Things change a lot throughout high school. You cycle through friendship groups, figure out which subjects you’re good at (and which ones make you vom) and go through all the other stuff that comes with your teenage years.
By the end of it all, though, it can feel like you’ve hit a bit of a ceiling–that you’ve gone through most of the ‘life altering’ parts of your teenage life and surely, there’s not much further to go from here.
Surprise, surprise- growing up doesn’t stop…ever. As important as the past few years have been there’s heaps more to come.
It’s kinda terrifying but also weirdly comforting to know that you’re not going to be the same person you are right now forever. Just like you got through your weird Year 7 phase, you’ll continue to change and there’s nothing more satisfying than looking back on the person you used to be and realising how far you’ve come.
Here’s a couple of reasons why you’ll outgrow your high school self (and why it’s a bloody good thing):
There’s a saying that goes, “you’re the average of the five people you spend the most time with.” While not grounded in science or anything like that, you can see where they’re coming from.
Spend enough time with someone and you’re bound to start copying their mannerisms but beyond that they’ll also shape your beliefs and how you see the world.
After high school, you’ll lose contact with some of your friends, people who you couldn’t imagine ever leaving behind. But, in exchange, you’ll meet loads of new people through uni, TAFE, your apprenticeship, working, sport or travelling.
The people you hang out with will change; each time this happens, you’ll be cutting off parts of your high school self but you’ll also be finding more people that just get you.
While it’s tough to imagine moving on from the people who have stuck by you since Kindy, sometimes it’s a good thing- especially if your mates are turning toxic. There’s no obligation to stick around with someone just because you’ve got history together and the people who are meant to be in your life will find a way to stay there regardless of how much you all change.
The high school bubble will burst and you’ll be exposed to new ideas. You’ll be thrown into the big, wide world and realise there’s more to life than the classrooms you’ve spent the past thirteen years in.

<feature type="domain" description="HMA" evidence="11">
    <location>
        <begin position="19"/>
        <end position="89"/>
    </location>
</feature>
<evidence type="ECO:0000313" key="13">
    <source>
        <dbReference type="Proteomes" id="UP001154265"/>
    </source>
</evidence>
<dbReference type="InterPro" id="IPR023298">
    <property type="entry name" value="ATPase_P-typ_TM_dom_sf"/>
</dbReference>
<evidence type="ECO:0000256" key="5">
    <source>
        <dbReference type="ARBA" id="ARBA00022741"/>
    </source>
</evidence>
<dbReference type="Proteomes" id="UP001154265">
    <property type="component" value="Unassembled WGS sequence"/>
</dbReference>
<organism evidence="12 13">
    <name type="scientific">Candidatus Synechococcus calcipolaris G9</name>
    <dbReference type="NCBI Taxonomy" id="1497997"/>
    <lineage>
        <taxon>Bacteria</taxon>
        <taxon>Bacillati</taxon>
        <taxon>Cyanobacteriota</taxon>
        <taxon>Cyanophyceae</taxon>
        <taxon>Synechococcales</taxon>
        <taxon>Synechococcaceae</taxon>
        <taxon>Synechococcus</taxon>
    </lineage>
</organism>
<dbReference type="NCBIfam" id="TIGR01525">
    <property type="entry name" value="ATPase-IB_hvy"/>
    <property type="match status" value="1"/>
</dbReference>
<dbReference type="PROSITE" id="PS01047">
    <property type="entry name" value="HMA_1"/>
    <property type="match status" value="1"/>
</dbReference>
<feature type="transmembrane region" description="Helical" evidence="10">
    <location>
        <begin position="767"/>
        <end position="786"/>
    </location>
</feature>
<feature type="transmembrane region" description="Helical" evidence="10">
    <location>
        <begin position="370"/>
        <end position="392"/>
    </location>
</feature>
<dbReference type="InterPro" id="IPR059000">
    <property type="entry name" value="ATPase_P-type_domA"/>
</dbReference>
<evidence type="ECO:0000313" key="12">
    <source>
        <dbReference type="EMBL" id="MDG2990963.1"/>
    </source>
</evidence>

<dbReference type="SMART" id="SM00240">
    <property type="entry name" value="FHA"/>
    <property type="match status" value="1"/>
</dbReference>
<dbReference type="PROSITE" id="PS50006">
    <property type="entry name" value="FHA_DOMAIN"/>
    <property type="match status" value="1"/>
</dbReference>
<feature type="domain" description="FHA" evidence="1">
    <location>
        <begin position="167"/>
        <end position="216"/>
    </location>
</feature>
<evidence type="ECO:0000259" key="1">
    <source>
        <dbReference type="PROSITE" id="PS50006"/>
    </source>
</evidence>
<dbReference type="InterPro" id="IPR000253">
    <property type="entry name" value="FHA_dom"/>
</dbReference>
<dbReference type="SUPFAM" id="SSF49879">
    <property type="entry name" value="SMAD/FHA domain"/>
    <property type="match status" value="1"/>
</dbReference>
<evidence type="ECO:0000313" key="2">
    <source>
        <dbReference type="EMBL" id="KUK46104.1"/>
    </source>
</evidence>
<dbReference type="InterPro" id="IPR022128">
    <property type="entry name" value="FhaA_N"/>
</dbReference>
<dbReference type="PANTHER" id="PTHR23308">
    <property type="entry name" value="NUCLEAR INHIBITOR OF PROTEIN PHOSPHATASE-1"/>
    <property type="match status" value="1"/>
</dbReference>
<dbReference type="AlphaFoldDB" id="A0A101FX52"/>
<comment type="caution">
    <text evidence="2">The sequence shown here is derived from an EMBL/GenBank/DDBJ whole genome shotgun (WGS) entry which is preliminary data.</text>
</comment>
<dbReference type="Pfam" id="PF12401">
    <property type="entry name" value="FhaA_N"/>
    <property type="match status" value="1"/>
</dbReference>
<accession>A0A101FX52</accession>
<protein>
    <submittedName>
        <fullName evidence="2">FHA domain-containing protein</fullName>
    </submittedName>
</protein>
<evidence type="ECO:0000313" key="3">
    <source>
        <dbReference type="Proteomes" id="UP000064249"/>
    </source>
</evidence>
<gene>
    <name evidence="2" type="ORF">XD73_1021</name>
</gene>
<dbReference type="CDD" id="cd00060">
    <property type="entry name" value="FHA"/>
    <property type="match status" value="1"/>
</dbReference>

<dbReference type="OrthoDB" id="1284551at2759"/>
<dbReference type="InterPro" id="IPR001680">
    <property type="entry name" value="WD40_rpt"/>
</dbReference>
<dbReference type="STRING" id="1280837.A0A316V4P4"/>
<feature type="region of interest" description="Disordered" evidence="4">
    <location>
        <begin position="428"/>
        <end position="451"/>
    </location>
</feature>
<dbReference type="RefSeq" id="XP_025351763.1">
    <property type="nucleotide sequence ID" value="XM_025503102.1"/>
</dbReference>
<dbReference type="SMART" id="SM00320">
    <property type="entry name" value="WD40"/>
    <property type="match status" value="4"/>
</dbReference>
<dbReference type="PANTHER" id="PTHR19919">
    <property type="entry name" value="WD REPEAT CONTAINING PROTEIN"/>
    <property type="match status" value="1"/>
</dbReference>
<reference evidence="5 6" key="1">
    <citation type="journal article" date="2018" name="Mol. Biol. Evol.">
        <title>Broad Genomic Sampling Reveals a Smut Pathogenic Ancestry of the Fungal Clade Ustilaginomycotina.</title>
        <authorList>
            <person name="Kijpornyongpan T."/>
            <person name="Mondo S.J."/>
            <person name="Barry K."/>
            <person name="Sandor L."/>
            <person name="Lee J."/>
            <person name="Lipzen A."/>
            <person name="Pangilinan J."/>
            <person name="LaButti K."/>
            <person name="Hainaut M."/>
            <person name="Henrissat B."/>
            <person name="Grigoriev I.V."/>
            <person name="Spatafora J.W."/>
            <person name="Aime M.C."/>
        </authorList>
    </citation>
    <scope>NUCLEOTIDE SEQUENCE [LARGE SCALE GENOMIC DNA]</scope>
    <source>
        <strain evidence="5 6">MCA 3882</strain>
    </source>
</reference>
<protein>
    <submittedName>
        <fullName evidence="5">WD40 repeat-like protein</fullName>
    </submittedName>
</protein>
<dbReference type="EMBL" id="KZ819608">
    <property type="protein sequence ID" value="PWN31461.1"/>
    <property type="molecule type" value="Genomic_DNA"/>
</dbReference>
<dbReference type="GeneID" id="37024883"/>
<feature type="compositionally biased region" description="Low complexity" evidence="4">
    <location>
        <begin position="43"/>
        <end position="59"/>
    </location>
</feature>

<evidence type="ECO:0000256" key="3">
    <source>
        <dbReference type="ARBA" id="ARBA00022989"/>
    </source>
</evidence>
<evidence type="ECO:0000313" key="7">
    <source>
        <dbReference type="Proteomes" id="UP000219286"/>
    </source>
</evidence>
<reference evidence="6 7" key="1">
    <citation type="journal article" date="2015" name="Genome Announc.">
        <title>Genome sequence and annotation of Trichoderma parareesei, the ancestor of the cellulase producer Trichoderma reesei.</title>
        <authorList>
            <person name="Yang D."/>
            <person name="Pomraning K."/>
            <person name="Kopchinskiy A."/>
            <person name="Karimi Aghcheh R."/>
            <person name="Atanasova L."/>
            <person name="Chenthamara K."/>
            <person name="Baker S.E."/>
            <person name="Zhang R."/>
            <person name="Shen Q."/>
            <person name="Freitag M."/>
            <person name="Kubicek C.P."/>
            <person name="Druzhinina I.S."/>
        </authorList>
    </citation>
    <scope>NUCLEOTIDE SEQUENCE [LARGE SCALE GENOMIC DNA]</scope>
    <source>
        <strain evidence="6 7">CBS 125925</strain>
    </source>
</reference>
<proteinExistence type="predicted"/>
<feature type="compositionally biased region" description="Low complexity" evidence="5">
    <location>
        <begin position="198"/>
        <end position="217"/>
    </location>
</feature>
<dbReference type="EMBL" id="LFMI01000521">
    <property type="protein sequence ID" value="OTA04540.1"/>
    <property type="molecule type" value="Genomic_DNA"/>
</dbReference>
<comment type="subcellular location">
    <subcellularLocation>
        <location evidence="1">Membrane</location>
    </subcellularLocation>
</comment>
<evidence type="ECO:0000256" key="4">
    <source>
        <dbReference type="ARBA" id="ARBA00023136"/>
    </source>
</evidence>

It’s scary being exposed to brand new experiences and perspectives on the world when you’ve only known one way of thinking. Travelling, working, studying or just existing outside of school means your priorities will change.
The beauty of this is that it’s often for the better; you become a more interesting and mature person. You have a broader view of what’s going on and you’ll often wish you had outgrown your high school self much sooner.
Let’s face it, no matter how old you are, we could all do with a few more lessons and life-changing epiphanies and this is just the beginning.
In school you might have picked up certain sports or hobbies through pretty arbitrary means–maybe netball was the only sport that still had spots left so you just stuck with it or maybe you got into video games because the kid you sat next to had a Gameboy.
While some of these will stay constant throughout your life, it’s also likely that you’ll lose interest in some of them.
When I look back on my high school self, playing sport was such a huge part of who I was. I’d join every team I could, train as much as possible and, at family gatherings, the first thing anyone asked was how my game was on the weekend.
But, when I finished high school I transitioned out of going so hectic with it all. My time was taken up by other things- like writing- and sport stopped being the focal point of my life.
That’s not to say all the things you enjoy now are going to disappear from your life completely (I still kick a ball around with my mates) but don’t be afraid to let new passions and talents shine through. Try out new things; go to a cooking class, try learning a language, join a local team or buy a heap of plants.
We have the opportunity to completely change who we are, just by what we do with our days. Embrace it.